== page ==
270 g all purpose/ plain flour
90 g Dutch-process cocoa powder, such as Cacao Barry Extra Brute
1 tablespoon (3 teaspoons) bicarbonate of soda
½ teaspoon fine sea salt
For the Cream Cheese Frosting:
270 g unsalted butter, softened (this is important)
540 g Philadelphia cream cheese
225 g icing sugar, sifted
1 tablespoon (2 teaspoons) vanilla extract
You will also need three 20-cm baking tins with a height of 5 cm each. I made this cake by hand as my KitchenAid is in cold storage. For the full amount of batter, a Kitchen Aid would make the mixing easier.
How to Make:
Preheat the oven to 350°F / 180°C. Grease and line the baking tins.
To make this cake quickly, it is best to line up the ingredients in order of when you need to use them (see tip below).
Place the butter and coffee in a large saucepan over a low heat. Once melted, remove from heat then mix in the chocolate chips. I used a large balloon whisk for this.
Add the sugar and mix until dissolved, then add the eggs, egg yolks and vanilla extract. Whisk everything again until thoroughly combined and smooth.
Sift in the flour, cocoa powder, bicarbonate of soda and salt. Continue to whisk or stir gently until you get a liquid batter.
Pour the batter into the prepared tins, making sure that each tin has roughly the same amount of batter.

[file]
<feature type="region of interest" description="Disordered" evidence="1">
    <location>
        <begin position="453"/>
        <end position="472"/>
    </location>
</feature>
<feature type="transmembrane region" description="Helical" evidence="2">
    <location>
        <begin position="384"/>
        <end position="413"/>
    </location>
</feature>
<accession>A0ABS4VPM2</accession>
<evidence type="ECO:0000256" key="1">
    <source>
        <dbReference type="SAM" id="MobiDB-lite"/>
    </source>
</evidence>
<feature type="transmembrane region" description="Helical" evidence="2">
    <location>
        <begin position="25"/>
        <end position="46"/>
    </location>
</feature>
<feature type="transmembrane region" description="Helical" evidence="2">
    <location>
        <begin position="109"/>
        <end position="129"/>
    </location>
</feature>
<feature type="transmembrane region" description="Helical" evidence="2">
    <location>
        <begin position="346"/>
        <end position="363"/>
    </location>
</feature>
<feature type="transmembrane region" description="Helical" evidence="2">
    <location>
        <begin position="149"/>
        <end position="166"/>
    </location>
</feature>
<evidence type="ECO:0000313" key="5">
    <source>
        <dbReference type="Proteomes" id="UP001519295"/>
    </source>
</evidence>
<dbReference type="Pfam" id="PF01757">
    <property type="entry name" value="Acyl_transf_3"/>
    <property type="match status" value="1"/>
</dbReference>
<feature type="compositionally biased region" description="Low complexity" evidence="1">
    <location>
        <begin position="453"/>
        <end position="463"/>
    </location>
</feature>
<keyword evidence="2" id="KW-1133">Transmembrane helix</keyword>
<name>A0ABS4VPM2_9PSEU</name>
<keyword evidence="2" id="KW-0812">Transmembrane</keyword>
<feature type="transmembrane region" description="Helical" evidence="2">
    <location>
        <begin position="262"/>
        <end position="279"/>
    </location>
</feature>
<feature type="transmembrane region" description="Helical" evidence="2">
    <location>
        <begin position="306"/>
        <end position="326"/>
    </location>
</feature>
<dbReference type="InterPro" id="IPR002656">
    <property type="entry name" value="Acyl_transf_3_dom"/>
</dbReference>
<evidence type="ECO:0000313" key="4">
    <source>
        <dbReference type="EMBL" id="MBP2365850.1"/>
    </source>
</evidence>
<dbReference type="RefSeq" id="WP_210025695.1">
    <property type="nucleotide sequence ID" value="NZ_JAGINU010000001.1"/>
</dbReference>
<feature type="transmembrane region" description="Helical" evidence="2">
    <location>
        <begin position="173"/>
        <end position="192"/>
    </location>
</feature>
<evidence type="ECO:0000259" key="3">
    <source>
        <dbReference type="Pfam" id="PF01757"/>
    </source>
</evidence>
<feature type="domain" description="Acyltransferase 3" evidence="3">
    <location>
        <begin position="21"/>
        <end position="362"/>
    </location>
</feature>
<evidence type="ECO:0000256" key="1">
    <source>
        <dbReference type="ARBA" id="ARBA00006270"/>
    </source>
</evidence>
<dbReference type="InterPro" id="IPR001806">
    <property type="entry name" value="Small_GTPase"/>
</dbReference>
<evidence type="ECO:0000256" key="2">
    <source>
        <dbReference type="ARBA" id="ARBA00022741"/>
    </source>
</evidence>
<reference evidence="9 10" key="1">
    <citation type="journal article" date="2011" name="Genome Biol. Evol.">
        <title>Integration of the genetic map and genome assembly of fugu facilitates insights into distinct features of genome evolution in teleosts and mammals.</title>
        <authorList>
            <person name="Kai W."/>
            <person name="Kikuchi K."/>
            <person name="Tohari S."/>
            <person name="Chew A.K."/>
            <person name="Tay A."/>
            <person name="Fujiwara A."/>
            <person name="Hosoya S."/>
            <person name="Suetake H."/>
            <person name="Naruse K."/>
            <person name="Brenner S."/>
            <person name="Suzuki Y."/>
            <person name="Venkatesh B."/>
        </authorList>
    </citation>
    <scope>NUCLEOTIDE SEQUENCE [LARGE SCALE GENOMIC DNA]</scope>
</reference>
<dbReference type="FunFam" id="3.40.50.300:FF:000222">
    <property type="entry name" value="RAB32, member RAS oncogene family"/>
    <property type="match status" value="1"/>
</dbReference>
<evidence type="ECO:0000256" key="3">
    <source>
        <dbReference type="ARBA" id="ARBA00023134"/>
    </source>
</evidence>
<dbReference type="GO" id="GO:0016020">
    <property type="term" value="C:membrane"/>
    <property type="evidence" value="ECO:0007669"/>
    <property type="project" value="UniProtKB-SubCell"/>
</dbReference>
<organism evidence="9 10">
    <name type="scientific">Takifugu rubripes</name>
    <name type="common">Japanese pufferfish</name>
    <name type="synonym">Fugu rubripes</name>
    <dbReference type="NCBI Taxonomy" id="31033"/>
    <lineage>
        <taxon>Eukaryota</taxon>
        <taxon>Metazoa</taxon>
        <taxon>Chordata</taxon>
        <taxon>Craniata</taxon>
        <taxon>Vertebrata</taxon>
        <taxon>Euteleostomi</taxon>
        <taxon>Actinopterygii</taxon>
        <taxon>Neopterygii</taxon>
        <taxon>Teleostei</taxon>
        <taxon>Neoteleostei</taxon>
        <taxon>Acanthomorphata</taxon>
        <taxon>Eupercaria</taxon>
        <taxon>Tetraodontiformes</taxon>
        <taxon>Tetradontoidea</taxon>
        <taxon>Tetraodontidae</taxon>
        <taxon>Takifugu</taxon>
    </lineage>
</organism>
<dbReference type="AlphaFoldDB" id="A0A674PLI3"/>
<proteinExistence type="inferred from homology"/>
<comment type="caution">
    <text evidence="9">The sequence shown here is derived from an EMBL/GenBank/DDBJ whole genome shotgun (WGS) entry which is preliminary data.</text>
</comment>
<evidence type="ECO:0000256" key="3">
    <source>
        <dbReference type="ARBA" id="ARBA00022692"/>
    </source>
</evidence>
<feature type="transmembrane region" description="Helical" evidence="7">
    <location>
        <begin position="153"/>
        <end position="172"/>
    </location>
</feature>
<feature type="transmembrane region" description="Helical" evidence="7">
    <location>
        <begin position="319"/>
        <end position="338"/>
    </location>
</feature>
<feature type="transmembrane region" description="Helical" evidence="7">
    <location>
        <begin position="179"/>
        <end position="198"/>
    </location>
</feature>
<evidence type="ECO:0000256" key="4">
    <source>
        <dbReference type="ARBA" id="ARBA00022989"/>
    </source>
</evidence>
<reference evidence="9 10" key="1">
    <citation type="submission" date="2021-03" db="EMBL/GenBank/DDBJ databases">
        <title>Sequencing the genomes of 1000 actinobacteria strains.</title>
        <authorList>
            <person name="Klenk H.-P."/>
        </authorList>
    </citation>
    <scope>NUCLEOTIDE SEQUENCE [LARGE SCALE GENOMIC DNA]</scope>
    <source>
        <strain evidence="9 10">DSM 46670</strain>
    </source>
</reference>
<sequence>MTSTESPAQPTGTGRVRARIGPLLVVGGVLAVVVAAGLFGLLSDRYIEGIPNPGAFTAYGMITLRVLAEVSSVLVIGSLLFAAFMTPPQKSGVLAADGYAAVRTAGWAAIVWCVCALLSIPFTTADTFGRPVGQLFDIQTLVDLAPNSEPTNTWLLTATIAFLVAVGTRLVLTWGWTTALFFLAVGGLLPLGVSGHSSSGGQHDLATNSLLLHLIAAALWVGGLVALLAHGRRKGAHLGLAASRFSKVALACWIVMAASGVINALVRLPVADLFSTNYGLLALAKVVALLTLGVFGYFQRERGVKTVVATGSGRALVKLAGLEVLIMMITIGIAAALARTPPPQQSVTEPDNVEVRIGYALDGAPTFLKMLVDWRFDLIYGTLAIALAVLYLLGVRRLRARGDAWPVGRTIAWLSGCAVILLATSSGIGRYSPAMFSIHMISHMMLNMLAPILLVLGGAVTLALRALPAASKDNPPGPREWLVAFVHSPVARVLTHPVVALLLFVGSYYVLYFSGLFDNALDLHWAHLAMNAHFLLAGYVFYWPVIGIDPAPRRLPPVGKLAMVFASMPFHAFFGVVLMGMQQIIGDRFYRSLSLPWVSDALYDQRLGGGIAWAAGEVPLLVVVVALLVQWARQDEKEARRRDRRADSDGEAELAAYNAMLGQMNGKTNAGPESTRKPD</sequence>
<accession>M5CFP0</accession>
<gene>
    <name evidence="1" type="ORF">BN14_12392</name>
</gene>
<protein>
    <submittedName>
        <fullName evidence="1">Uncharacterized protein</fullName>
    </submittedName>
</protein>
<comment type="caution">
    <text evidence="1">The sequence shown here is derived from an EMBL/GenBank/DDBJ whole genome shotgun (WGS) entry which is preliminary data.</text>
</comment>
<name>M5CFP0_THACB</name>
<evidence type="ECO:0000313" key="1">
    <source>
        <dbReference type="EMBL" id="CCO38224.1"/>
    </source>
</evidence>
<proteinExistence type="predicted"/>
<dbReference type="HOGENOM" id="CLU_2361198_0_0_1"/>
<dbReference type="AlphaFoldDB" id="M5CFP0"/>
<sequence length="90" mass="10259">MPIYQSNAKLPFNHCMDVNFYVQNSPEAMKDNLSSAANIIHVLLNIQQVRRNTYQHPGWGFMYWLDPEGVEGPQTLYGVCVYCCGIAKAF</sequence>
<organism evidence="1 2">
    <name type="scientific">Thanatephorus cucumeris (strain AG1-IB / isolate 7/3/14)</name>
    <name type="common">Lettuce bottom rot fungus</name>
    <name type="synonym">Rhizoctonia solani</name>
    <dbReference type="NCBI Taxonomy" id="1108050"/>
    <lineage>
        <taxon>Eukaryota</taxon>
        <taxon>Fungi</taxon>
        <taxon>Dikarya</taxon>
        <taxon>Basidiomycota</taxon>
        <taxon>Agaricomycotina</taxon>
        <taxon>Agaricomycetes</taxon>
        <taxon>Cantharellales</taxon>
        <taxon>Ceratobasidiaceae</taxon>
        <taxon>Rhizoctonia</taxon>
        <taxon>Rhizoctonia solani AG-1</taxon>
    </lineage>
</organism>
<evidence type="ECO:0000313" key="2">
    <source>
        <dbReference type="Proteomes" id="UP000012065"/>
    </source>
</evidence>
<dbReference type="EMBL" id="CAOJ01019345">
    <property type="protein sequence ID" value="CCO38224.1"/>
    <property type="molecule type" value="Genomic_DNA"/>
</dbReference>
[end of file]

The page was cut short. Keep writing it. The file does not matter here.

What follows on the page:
Bake the cakes for 30 minutes, or until a cake-tester comes out clean. Leave the cakes to cool slightly in the tins before turning out onto a wire cooling rack to cool completely.
To make the frosting: beat the butter with the cream cheese for a few minutes until the mixture is smooth. Add the icing sugar, which must be sifted, and mix well.
To ice the cake: divide the icing into four parts. Place one part of the icing on top of each cake layer. Use the remaining icing to coat round the side of the entire cake. There may not be enough frosting to ice the side of the cake completely. This is apparently quite a trend these days and the type of cake is called a naked cake. This is quite odd as you would have thought a naked cake is a cake that is devoid of any icing or decoration.
After icing the cake, I realised it needed more frosting in the middle layers, so the recipe above makes enough to give a more generous cover
In the new year I want to spring back into cake action. My next chocolate cake should be a Brooklyn Blackout Cake. Who knows when we can travel to New York again? If this crazy pandemic rages on, I might need to call it a Brooklyn Lockdown Cake.
Bravetart: Iconic American Desserts by Stella Parks, published by W. W. Norton & Company, ISBN 978-0393239867. I would have bought it except the measurements are in cups or in pounds and ounces. If the UK government is serious about reintroducing imperial measurements, I would get the book then.
To make this cake quickly, it is best to line up the ingredients in order of when you need to use them. The bicarbonate of soda reacts instantly with the wet ingredients and bubbles start forming. Do not squander this aeration process as this is what makes the cake so light.
The order is: butter, coffee, chocolate chips, sugar, eggs, egg yolks, vanilla, flour, cocoa powder, bicarbonate of soda and salt. I actually weighed out the ingredients the night before baking and stored them in tupperwares. The eggs are used directly from the fridge.